Later, he claimed that he had killed them both because the father's corpse did not produce enough blood to satisfy him. However, the fact that he took over their property and investments indicates a different motive. Pretending to be William Donald McSwan, he forged the young man's signature on a Power of Attorney. Then he forged a deed on a property owned by McSwan's mother and proceeded to appropriate it into his own name—his false one. He sold the properties and netted 1720 pounds. He also obtained securities and from the sale of the possessions and homes gained more than 6,000 pounds. Their disappearance was never reported to the police and was not even discovered until Haigh made his confession in 1949.

At the time, Haigh had moved into Room 404 at the Onslow Court Hotel in Kensington, a resident hotel that housed mostly well-heeled older widows. He posed as a liaison officer between people with patents, inventors, and engineering firms. His firm, he told people, was the Union Engineering Group, with branches in four towns.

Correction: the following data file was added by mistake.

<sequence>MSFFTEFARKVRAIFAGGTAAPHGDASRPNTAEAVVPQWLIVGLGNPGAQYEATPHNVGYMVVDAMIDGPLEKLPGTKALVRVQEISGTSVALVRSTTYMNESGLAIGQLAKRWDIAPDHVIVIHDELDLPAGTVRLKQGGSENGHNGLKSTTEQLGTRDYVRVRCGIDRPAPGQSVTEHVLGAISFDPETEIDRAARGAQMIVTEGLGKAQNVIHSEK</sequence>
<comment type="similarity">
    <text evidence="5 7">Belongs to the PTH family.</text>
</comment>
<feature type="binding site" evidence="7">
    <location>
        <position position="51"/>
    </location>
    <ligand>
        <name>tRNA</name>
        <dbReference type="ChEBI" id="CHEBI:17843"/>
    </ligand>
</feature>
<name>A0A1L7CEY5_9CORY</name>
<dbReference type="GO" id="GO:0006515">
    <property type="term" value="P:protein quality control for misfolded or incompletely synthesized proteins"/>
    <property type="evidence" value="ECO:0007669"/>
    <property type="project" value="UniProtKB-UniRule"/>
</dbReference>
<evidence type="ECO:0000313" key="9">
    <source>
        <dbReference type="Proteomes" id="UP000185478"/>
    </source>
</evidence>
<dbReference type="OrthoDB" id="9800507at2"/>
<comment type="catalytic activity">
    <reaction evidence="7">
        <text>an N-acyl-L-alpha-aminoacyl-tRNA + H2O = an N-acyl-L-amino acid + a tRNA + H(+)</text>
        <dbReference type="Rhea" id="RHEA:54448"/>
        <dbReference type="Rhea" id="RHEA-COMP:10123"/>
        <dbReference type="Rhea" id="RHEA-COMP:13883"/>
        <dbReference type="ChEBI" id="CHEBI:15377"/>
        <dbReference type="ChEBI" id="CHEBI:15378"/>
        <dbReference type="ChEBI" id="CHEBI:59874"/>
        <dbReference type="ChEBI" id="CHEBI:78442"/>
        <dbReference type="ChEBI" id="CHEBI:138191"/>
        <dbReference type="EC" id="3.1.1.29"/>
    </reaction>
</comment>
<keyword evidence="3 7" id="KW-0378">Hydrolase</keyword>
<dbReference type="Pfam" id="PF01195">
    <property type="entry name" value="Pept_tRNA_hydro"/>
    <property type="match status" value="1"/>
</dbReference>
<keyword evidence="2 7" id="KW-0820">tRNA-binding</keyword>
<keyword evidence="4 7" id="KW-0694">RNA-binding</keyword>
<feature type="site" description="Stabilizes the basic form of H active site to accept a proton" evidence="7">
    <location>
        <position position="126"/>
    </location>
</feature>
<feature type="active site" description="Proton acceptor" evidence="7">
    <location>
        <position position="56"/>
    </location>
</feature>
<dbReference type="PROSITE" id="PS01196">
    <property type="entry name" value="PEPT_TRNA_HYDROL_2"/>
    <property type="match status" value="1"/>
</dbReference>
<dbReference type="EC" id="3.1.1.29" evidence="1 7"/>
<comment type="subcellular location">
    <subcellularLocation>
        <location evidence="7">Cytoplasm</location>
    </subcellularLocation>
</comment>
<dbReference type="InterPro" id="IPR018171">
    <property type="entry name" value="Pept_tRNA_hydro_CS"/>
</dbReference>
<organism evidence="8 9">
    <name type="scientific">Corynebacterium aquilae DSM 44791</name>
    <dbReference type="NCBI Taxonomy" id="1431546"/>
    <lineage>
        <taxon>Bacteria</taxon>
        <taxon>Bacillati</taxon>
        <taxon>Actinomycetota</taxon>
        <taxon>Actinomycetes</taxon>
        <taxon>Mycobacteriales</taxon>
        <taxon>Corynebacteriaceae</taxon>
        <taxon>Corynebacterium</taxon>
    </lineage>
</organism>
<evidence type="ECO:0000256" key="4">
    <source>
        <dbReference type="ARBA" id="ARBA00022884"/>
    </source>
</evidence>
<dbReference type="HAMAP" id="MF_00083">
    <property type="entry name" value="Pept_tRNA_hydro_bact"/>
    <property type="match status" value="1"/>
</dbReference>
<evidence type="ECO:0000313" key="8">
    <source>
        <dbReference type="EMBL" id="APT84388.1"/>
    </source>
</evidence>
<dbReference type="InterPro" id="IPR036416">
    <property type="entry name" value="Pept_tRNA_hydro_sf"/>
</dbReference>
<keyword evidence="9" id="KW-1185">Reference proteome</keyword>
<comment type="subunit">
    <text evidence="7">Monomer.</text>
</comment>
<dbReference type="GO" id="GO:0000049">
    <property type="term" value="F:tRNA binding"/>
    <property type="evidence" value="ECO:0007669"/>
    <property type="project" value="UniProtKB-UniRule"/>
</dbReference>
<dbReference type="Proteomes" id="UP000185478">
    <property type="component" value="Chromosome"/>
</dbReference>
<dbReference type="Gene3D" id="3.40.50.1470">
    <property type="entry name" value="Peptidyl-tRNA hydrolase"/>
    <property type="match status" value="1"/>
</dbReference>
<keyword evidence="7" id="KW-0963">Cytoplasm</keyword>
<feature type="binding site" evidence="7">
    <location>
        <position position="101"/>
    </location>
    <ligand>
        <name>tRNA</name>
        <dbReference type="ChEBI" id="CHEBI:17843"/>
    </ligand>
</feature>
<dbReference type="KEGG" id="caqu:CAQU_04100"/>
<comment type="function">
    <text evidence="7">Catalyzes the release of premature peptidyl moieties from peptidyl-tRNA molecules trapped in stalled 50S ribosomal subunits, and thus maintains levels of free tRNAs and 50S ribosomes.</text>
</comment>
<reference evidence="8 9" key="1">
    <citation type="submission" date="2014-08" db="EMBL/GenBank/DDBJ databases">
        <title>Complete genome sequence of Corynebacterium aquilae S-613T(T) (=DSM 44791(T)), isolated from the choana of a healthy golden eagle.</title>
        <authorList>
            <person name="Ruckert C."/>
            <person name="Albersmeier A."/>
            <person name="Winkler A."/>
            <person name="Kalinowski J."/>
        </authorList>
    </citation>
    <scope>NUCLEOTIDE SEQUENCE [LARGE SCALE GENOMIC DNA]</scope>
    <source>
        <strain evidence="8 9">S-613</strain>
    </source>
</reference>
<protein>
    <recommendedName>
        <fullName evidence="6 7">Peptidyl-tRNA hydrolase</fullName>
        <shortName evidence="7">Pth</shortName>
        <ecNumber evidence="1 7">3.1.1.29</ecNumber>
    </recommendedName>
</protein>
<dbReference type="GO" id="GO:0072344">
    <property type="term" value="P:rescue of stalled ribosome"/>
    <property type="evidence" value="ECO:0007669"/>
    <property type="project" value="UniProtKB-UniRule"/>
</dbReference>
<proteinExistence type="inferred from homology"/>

That autumn, Haigh later claimed in his tacked-on confession, he killed a young man named Max from Kensington, but there was no way to test the truth of his statement.

However, he was certainly ready to kill again. Within two years of the McSwan family deaths, Haigh had spent all of the money he had gotten from their estates, so he looked around for another way to enrich himself quickly. An ad for selling a house brought him in contact with Dr. Archibald Henderson, 52, and his wife, Rose Henderson, 41.